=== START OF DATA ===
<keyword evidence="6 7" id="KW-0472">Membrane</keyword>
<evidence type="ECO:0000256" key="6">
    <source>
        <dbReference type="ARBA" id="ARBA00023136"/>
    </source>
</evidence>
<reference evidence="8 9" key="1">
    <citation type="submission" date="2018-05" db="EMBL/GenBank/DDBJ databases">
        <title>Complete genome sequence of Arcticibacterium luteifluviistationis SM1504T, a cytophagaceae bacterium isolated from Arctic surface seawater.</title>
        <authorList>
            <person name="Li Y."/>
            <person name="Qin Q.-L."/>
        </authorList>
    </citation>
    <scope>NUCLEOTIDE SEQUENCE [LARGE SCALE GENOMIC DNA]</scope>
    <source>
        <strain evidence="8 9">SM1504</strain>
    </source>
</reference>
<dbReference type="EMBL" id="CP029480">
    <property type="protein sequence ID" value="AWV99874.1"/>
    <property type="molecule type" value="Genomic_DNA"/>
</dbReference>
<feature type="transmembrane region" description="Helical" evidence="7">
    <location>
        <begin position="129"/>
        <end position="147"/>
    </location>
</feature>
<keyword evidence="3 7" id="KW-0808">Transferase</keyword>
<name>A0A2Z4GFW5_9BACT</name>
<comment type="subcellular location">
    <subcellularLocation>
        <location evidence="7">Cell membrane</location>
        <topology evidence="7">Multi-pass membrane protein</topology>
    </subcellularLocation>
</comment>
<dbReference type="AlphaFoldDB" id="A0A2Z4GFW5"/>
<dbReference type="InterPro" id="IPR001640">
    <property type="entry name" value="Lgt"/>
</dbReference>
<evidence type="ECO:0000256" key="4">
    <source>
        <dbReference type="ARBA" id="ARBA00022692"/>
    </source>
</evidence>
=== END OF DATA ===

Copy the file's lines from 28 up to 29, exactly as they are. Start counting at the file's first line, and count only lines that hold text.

    </location>
</feature>